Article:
It's surprising that confusion continues over the question of the First Amendment rights of churches, since the issue was decided in court more than a decade ago. The case arose when Branch Ministries filed suit against the IRS for revoking the church's tax-exempt status. The revocation resulted from advertisements the church ran in 1992 urging Christians not to vote for Bill Clinton because of his positions on certain moral issues. The district court granted summary judgment in favor of the IRS, which was upheld on appeal to the District of Columbia Court of Appeals on May 12, 2000.
The case is an interesting read, but can be summarized as follows: Churches can exercise First Amendment rights in the political arena provided they use funds that contributors don't deduct on their tax returns. The court even opines that a church can carry on political campaigning without losing its tax-exempt status by incorporating a separate nonprofit entity that can then create a political action committee, as long as tax-free dollars aren't used to fund the PAC.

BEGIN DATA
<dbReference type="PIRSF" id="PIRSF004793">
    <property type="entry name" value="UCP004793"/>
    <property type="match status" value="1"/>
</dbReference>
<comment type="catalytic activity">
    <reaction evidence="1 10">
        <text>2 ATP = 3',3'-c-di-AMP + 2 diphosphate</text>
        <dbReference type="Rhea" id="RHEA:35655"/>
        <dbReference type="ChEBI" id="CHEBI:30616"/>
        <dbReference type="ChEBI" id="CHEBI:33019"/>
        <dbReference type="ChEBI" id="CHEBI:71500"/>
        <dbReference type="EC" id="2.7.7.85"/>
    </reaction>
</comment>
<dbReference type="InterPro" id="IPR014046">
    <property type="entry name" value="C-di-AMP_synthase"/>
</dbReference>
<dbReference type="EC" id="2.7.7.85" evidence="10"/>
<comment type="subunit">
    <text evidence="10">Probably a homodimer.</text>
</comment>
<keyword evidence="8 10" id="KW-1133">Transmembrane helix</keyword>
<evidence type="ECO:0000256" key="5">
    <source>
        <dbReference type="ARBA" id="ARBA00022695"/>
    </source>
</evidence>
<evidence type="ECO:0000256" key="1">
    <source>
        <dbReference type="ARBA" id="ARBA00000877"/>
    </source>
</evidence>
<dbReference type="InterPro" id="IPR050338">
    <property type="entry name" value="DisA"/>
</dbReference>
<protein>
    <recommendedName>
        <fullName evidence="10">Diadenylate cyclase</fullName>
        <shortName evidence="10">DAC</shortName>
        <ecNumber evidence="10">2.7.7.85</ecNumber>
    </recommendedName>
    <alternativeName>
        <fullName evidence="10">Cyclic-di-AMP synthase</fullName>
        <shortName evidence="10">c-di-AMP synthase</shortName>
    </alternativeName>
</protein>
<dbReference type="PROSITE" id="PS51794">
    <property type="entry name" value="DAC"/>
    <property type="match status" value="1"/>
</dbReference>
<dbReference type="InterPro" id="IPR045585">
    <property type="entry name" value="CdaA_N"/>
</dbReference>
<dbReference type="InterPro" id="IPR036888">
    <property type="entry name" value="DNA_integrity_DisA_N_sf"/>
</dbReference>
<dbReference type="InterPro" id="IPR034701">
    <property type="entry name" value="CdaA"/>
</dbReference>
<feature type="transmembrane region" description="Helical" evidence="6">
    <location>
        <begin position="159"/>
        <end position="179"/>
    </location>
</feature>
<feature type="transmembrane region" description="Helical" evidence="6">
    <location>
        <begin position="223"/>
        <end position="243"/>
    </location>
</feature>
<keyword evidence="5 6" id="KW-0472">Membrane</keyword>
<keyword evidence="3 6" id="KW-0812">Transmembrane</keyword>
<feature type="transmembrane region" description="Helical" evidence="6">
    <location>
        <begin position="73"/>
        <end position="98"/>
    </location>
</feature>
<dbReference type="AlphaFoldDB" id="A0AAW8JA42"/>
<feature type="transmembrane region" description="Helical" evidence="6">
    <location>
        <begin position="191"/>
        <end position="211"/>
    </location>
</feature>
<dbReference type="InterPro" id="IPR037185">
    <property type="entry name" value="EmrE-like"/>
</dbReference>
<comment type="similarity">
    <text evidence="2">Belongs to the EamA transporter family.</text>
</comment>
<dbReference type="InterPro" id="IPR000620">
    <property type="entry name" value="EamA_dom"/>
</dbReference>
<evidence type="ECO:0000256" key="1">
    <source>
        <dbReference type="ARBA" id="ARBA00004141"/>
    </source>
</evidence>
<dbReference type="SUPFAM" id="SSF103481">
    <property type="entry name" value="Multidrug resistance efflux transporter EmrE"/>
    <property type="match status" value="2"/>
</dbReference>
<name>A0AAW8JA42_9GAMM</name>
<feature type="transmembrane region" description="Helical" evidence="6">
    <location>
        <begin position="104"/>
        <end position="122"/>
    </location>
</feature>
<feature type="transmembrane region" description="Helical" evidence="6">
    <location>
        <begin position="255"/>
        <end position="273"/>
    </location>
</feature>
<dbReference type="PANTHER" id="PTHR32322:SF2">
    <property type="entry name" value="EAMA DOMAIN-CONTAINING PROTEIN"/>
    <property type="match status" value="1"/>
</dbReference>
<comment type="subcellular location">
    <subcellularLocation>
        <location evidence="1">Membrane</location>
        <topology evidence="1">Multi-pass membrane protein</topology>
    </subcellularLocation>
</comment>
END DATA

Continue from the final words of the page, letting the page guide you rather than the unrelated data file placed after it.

Tax-exempt status is a conditional privilege that can be withdrawn for failure to meet the conditions on which the privilege is based. In the case of churches, current statutes condition tax-exempt status on nonintervention in political campaigns. Maybe churches should lift a chapter from the Trojan War and “Beware the Greeks bearing gifts.”
Harry C. Johnson, Oklahoma City